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Launch Liability Bill on House Calendar for Monday - UPDATE

Marcia S. Smith
Posted: 01-Dec-2013
Updated: 02-Dec-2013 07:33 PM

UPDATE, DECEMBER 2, 2013:  The House passed the bill 376-5.  All five "nays" were Republican.  Of the ayes, 201 were Republican and 175 were Democrat.  Fifty members did not vote:  25 Republicans and 25 Democrats.

ORIGINAL STORY, DECEMBER 1, 2013: The House is scheduled to debate and vote on H.R. 3547 tomorrow.  It would extend the FAA's authority to indemnify commercial space launch services companies from certain levels of liability for third party claims that could arise from a launch accident.  FAA's current authority expires on December 31.

The bill, introduced by Rep. Lamar Smith (R-TX), chairman of the House Science, Space and Technology (SS&T) Committee, would extend the indemnification authority for one year.   It is listed first of three bills due to be considered under suspension of the rules tomorrow on House Majority Leader Eric Cantor's website.  The House meets at 2:00 pm ET, but votes are delayed until 6:00 pm ET.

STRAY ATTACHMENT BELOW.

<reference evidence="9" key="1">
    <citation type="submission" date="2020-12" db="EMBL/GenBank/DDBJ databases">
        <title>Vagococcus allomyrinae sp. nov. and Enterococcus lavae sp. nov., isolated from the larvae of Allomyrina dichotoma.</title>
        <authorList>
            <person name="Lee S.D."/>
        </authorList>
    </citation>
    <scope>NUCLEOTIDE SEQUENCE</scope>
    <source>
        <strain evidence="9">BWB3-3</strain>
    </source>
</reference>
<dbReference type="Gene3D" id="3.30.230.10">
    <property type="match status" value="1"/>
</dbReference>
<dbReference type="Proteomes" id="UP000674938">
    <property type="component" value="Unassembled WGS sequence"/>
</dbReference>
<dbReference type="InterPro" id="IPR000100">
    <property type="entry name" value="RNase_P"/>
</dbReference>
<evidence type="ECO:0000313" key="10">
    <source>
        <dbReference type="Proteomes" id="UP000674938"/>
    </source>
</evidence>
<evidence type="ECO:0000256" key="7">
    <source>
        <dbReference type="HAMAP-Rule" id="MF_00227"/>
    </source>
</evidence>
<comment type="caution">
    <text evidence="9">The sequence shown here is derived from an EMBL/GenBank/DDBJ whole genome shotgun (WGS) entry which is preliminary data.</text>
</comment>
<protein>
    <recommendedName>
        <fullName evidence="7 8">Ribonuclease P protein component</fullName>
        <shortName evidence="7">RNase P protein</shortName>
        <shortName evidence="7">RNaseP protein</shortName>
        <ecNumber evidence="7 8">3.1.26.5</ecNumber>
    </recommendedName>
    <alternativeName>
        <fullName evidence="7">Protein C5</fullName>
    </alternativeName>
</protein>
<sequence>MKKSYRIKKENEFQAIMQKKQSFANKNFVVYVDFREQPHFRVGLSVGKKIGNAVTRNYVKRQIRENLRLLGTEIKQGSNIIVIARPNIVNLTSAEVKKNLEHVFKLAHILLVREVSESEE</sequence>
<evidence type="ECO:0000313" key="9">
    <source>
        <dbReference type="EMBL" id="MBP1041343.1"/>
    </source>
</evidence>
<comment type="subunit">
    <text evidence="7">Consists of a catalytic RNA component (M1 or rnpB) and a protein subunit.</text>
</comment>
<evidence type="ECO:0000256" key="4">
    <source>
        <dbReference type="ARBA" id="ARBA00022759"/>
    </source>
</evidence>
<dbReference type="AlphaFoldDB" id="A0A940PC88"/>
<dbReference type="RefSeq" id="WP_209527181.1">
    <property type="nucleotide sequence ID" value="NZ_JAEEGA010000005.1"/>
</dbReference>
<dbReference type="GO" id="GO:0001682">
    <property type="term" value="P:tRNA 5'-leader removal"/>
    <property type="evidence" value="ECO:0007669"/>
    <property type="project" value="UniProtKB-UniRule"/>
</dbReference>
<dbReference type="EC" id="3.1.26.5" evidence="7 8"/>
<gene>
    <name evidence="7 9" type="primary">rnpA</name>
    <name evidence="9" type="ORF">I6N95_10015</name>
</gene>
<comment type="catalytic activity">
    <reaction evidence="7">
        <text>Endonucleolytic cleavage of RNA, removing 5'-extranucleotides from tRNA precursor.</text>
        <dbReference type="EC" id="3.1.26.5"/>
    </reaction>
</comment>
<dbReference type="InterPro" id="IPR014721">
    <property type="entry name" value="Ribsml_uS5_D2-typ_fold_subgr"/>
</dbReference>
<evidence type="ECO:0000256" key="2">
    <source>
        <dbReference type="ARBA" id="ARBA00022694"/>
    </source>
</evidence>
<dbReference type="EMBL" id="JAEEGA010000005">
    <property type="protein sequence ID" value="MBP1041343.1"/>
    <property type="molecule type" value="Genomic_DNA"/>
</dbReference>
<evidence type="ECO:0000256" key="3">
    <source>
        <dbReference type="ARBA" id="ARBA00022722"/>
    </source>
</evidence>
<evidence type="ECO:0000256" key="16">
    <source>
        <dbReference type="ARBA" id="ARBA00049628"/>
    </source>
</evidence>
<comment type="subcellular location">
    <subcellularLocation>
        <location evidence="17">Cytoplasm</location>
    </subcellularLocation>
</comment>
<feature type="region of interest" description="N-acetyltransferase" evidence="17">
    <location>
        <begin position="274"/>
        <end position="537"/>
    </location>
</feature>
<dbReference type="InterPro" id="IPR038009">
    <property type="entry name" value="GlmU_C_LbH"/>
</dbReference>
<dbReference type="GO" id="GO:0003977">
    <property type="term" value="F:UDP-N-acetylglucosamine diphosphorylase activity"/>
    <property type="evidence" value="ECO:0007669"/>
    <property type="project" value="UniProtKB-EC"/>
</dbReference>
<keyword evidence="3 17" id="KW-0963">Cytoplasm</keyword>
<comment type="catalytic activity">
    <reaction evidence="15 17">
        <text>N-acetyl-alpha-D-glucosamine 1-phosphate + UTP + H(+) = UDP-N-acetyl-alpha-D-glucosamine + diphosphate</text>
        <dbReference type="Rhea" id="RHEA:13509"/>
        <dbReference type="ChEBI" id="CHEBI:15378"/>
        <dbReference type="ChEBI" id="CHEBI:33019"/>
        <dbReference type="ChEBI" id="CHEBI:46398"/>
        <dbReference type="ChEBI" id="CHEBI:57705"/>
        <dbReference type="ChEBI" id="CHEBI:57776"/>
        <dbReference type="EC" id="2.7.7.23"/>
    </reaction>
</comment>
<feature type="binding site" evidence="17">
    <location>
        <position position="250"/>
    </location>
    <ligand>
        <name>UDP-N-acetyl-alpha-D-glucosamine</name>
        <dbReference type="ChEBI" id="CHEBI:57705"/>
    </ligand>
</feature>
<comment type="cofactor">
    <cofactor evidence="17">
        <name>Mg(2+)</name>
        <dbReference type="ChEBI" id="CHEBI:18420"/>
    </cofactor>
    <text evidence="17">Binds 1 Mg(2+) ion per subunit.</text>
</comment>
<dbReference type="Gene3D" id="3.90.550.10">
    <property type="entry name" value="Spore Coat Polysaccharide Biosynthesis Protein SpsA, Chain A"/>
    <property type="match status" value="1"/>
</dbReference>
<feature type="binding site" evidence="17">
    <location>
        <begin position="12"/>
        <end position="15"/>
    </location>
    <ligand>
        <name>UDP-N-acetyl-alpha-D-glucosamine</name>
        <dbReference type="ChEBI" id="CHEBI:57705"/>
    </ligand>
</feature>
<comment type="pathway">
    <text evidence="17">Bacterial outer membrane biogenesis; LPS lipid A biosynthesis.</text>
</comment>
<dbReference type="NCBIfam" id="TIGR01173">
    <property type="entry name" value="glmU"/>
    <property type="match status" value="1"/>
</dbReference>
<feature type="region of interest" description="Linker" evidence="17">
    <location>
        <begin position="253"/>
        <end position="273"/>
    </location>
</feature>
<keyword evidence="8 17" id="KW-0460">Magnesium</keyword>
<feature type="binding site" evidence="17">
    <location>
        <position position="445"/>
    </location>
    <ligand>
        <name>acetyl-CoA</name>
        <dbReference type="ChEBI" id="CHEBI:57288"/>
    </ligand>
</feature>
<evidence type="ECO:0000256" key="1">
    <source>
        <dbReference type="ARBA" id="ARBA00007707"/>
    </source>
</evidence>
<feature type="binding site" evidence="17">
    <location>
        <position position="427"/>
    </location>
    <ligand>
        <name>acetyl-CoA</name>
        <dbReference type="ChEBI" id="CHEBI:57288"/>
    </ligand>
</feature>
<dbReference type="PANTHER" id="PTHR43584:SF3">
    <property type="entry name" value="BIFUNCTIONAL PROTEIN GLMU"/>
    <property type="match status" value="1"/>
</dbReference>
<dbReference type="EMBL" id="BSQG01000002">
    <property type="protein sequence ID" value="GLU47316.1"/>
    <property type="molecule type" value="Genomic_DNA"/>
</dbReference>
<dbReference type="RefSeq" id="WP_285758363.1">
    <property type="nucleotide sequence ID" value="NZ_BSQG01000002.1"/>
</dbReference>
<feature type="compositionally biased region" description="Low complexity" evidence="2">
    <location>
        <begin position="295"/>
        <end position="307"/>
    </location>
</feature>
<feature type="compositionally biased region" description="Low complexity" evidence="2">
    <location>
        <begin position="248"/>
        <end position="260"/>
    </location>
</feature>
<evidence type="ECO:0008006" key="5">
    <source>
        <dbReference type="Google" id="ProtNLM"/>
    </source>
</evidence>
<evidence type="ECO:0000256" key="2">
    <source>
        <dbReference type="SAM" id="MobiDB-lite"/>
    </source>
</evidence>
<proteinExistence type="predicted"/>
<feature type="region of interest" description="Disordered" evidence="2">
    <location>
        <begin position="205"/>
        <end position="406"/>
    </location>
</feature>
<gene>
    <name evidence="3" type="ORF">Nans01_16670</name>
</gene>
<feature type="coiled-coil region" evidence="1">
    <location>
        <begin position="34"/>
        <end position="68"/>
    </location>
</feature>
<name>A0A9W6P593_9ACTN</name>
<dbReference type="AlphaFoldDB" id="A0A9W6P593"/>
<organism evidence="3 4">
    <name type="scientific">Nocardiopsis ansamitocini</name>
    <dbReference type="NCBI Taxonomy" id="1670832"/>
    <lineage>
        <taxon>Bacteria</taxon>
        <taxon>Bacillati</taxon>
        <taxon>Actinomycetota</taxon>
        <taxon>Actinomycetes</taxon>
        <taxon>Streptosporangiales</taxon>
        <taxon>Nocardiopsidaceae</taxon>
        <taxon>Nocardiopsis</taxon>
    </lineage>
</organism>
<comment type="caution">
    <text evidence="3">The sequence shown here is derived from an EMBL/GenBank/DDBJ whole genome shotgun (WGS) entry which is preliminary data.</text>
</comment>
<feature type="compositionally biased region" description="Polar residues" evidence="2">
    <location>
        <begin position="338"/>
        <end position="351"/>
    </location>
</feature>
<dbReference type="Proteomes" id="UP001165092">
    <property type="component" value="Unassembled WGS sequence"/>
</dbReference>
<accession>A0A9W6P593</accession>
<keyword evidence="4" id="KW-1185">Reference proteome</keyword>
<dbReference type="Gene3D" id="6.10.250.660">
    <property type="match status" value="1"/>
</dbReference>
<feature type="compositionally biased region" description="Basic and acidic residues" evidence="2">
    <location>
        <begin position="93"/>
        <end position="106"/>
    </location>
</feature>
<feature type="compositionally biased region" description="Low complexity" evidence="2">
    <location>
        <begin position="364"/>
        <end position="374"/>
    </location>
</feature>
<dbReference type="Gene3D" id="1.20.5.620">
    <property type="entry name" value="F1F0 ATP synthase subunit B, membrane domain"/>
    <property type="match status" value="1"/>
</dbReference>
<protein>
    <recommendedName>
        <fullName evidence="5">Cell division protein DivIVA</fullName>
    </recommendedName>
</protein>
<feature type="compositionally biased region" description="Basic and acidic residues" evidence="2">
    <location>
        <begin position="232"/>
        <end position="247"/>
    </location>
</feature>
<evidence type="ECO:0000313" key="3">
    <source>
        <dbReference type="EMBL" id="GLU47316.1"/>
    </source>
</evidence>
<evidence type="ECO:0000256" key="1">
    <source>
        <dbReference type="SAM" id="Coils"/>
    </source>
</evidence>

The liability indemnification provision was originally enacted in 1988 and has been extended numerous times since then.   It was due to expire last year, and at the last minute Congress extended it for one more year.  Hence it is again about to expire.

The launch services and communications satellite industries are anxious to get the indemnification authority extended and want a longer extension or, better yet, to make the provision permanent.   The bill was introduced shortly after a House SS&T hearing on this and other commercial space issues on November 20.  In a joint statement, Smith and Rep. Steven Palazzo (R-MS), chairman of the Space Subcommittee, said they wanted a longer extension, but the top Democrat on the full committee, Rep. Eddie Bernice Johnson (D-TX) and the top Democrat on the Space Subcommittee, Rep. Donna Edwards (D-MD), said they wanted more hearings before deciding to extend for more than one year.

The Senate version of the bill (S. 1753) would extend it for three years.


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